Research: Being a Dad Less Stressful, More Joyful than Being a Mom

Mothers’ larger childcare workload results in higher stress and unhappiness than fathers. (Photo via

Studies indicate that after becoming parents, mothers spend more time raising children, resulting in higher stress levels than fathers. Engaging as playmates brings happiness to fathers.

Taipei, Taiwan (ADH News) – Have there been any discernible differences in your state of being since having kids? Are you experiencing an enhanced sense of happiness or a heightened level of stress? According to research by Cornell University, becoming a parent will indeed increase the hardships of life, such as time and financial pressure, but it will also be accompanied by feelings of happiness and joy. It is a pity that because most mothers will take on more work of raising children, so mothers are much less happy than fathers. That is to say, after becoming parents, fathers usually feel happier, while mothers feel more stressed.

After the child is born, about a quarter of the proportion will suffer from postpartum depression. In addition to the physical and mental changes during pregnancy, it is mainly because it will enter another different stage. Life patterns, social activities, and working conditions will change with the baby’s birth. When you need to adapt to these changes, you will carry the trouble of childcare, so it is difficult to maintain a positive emotion, and sometimes it will cause friction in the family.

The study team of Cornell University wants to learn when they became a parent in addition to being busier if they felt joyful. Therefore, investigating heterosexual couples in the process of parenting to understand their overall feelings and satisfaction in the process, and explore the feelings of different parent work. Let us clearly understand that those jobs are more stressful, and those will increase their happiness.

The results of the study show that both fathers and mothers like playing with their children, and the least favorite things are cooking, feeding, washing dishes, and laundry, and these boring and tiring things are usually the mothers doing. Even though nearly 80% of mothers in the United States are working women, this status has not changed much. Therefore, relatively speaking, the mother does undertake the part of the parenting process that everyone feels is more difficult and does not want to do.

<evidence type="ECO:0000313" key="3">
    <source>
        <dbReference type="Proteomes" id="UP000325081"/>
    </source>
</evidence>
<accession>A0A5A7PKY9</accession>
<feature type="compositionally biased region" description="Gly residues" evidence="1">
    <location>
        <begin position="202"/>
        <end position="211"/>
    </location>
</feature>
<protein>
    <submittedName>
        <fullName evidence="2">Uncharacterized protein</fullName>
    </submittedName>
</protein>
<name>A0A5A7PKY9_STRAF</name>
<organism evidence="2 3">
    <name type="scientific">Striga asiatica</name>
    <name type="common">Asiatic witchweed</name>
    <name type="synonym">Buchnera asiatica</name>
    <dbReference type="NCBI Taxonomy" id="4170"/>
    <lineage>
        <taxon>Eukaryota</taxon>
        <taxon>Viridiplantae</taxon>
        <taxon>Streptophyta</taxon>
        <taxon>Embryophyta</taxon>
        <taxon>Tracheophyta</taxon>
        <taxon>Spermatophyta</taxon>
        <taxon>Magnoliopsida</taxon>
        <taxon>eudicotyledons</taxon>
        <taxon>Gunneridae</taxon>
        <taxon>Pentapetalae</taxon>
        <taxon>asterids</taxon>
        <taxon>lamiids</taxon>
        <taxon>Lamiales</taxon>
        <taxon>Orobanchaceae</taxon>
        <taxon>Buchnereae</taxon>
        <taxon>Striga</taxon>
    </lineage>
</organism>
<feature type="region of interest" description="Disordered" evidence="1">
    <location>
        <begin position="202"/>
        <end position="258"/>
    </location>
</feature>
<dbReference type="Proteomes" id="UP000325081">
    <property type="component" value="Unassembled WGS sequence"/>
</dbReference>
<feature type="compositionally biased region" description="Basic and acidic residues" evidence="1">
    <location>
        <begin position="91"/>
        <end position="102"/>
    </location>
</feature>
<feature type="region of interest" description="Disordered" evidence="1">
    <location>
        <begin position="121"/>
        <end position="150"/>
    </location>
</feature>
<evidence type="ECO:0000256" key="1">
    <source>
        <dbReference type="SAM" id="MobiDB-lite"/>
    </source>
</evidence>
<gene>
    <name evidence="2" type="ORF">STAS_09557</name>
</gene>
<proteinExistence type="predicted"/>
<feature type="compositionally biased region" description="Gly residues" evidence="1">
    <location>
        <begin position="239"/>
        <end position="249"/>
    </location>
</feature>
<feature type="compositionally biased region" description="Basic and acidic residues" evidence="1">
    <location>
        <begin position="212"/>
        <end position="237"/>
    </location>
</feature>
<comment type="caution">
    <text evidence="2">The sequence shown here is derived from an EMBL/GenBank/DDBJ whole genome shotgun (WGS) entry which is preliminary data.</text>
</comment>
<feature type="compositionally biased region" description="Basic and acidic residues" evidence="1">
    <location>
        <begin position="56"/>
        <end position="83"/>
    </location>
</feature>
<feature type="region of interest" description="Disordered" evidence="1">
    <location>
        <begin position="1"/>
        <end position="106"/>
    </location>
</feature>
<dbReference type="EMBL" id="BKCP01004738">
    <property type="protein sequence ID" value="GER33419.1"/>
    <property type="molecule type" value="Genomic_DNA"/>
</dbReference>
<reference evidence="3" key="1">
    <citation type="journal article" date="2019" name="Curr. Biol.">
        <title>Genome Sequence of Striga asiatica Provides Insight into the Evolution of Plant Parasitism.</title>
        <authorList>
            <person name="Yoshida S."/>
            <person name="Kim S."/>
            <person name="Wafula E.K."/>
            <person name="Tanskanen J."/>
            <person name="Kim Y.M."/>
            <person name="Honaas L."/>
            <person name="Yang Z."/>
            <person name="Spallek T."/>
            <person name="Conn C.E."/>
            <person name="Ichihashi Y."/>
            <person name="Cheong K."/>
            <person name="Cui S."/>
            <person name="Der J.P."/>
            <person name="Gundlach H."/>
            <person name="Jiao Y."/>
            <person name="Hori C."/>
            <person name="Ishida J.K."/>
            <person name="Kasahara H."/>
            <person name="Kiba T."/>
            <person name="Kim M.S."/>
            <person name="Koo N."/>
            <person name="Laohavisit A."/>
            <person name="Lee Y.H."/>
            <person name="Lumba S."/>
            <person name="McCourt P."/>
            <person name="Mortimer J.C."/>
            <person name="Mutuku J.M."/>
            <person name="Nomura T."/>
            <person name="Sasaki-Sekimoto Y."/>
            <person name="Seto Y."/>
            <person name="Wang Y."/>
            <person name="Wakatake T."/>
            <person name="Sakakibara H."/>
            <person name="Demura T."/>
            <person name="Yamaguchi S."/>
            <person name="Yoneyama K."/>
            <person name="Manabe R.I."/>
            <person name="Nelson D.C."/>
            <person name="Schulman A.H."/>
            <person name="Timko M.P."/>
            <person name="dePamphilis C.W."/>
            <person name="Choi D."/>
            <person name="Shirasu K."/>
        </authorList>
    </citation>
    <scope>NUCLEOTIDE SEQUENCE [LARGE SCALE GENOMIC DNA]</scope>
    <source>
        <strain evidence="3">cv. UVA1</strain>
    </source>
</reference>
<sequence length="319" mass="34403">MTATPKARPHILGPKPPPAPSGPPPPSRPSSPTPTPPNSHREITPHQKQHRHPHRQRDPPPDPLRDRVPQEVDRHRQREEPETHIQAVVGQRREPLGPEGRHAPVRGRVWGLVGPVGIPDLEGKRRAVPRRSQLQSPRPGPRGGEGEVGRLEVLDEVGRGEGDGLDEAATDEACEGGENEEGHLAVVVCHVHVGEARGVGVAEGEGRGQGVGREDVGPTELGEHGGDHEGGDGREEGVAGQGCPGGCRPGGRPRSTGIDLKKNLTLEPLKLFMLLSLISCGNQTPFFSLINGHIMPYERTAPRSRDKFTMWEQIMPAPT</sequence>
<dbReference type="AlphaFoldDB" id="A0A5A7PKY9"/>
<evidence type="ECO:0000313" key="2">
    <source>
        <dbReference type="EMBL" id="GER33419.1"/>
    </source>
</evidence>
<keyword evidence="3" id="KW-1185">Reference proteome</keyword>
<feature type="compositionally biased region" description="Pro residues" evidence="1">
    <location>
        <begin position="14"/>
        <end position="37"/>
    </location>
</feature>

The part of parenting that plays with children is the least stressful and both parents like it the most. In terms of time, there is little difference in the amount of time fathers and mothers spend playing with their children. On average, fathers spend 11 minutes more per day than mothers. But in the work shared by fathers, playing with children is the largest proportion. In other words, the main job of the father is being the playmate, so he is happier and less stressed in raising children, which is naturally more interesting and happy than being a mother.

For mothers, the biggest burden is time pressure. The survey found that it is difficult for mothers to have enough exclusive time and rest time because they are often interrupted by their children. 27% of mothers said that their time would be interrupted at least twice a day by their children, and they had to be distracted to accompany or take care of them, unable to take a good rest or do the things they wanted to do. Only 14% of fathers will be interrupted by their children for a day. Relatively speaking, fathers are more able to have their own space.

In terms of sleep time, adult women need 27 minutes at night more than men to meet their physiological needs and maintain strength and health. But after the baby is born, it is extremely difficult for mothers to have enough sleep time. 16% of mothers will be woken up by their children more than three times after falling asleep, compared with 9% of fathers. In this situation, moms can barely get enough sleep, and they are often more tired and can’t stay focused during the day.

The survey also found that mothers are more likely to take care of their children alone than fathers, so they are under pressure to care for their children by themselves. More than 50% of mothers take care of their children alone. Although excluding single mothers there are 45% of mothers are single caregivers. When fathers take care of their children, they are usually accompanied by other adults. Only 30% of fathers will face their children alone.

From this study, it can be seen that when raising children, fathers are happier than mothers, and mothers are usually more tired than fathers. Although this conclusion may be slightly different in families with different divisions of labor, it is not difficult to see the heavy pressure, time crunch, lack of self-space, and insufficient rest time for mothers in the face of multiple roles.

Maybe spend some time caring for the mother or equally share some of the complicated chores of parenting, so that the mother can rest properly, they can enjoy a happy time with their children and family, and maintain a happy mood. This will not only reduce unnecessary conflict in living but also make the family atmosphere better.

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